The outfits worn by Melanie and Marie to the theater are inspired by the the theater outfits from the Tom Tierney Gibson Girl paperdoll book. 
  
I added fur to Melanie’s theater cape. The fur would be something like this except black to match the black fur muff. 

   
 

Marie wears a dramatic turquoise cape like this one from Victorian trading company. 

  
And a little black velvet muff trimmed with brown fur. 

  

Lady St. Oswald wears a loose, comfortable “tea gown” which would be appropriate for informal at home entertaining. 

  
It is taken from this classical inspired design. 

  

Melanie meets her uncle Mr. Ackerman at the theater and it is revealed that they are having an incestous affair. 

  
Melanie’s undergarments are inspired by this photograph. 

  
And these pieces from the period. 

  
Her unusual looking camisole was inspired by this one dated from 1905. 

  
Melanie changes into a sexy fur trimmed robe to receive her lover Ackerman. 

  
It was taken from this one. 

  
Melanie wears a pair satin slippers like these. 

  
Other accessories include an Etruscan revival bracelet with a gold cigarette case charm. 

   
 
Ackerman gives her a silver and sapphire necklace with a matching pair of earrings. 

   
 
Melanie recalls her arrival in New York and how she set out to seduce her uncle and get him as her wealthy protector. The day she approached him in Central Park, she wore “a fetching cordory suit and a smart little hat.” 

  
The suit was taken from the Gibson Girl paperdoll book. 

  
Stay Tuned for More Designs. 

Fashions of Retribution Part 28: Agnès’s Wedding 

In chapter 23 of Retribution, Agnès elopes with her boyfriend Kit and they are married in chapter 24.  Charles goes the church in hopes of seeing his daughter Marianne, who is a bridesmaid. Before the ceremony, he talks with Catharine and Mimi.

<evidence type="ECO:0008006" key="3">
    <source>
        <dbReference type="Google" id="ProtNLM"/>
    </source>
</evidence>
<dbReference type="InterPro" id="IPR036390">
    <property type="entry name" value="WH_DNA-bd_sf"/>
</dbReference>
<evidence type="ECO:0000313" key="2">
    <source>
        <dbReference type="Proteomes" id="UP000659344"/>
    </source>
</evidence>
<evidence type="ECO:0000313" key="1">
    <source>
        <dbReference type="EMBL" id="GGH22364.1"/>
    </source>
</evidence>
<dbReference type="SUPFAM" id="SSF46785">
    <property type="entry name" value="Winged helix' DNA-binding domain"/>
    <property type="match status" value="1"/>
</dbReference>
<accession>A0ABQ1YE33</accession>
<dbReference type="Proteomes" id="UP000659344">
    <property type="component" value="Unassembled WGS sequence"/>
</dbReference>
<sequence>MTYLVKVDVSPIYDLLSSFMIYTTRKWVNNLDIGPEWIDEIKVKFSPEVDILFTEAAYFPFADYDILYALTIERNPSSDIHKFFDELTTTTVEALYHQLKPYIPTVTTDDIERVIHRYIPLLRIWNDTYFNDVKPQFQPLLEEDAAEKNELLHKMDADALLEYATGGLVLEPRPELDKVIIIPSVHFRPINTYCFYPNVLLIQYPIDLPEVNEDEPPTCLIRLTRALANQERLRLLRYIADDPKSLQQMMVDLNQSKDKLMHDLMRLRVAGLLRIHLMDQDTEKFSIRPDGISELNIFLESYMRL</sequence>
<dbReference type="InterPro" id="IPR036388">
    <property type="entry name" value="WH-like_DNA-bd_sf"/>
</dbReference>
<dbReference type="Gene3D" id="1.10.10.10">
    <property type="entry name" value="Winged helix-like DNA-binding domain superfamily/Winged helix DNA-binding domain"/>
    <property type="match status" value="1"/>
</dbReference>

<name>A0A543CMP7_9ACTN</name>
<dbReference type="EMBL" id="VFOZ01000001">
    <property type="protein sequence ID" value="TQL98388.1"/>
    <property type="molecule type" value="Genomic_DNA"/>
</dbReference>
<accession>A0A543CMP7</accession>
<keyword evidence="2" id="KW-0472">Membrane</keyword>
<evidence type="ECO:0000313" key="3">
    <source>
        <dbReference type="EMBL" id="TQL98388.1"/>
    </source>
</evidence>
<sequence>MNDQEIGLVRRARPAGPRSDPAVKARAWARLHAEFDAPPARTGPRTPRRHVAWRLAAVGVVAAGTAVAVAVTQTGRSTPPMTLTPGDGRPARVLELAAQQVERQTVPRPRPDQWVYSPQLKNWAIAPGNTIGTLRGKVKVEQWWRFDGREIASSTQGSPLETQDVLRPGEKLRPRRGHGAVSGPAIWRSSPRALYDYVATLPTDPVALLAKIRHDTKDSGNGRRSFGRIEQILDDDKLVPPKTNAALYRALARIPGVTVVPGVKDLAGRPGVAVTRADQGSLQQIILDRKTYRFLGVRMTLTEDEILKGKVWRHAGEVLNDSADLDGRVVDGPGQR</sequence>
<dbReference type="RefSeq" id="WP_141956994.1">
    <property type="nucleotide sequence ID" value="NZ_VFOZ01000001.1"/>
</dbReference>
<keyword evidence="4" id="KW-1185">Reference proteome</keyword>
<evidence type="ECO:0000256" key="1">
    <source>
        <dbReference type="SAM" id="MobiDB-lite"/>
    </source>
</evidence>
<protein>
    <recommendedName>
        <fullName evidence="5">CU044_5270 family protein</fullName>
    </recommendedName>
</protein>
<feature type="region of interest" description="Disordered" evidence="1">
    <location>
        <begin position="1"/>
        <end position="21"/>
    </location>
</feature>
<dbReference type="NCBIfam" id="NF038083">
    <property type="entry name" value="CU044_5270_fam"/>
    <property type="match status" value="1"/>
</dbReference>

Catharine’s mother of the bride outfit was taken from this period fashionplate 

  

The combination of black and white with gold accents reminds me of  the Dulcissima Barbie doll from the Fashion Model Collection.  

  
I looked to Dulcissima’s sister doll Luciana for Mimi’s outfit. 

  

  

 

Her suit comes from this period fashionplate. 

  
I did not like the hat on the outfit on the outfit I chose for Mimi so I softened it’s somewhat mannish feel by swapping it for a lovely cloche hat worn by the equally lovely Madge Evans. 

  

Agnès comes down the aisle chatting with her bridesmaids about how she and her husband are going to spend their honeymoon in Egypt. 

  

Agnès’s wedding dress was taken from this period cover for The Delineator 

  

Her short wedding veil was inspired by the Principessa doll from the Barbie Fashion Model Collection. I imagine Agnès’s gown also having lovely silver embroidery and sequins like Principessa’s gown. 

  
   

Agnès wears a tiara of golden leaves which is a family heirloom that has been worn by every d’Aubrey bride for several generations. It would be something like this.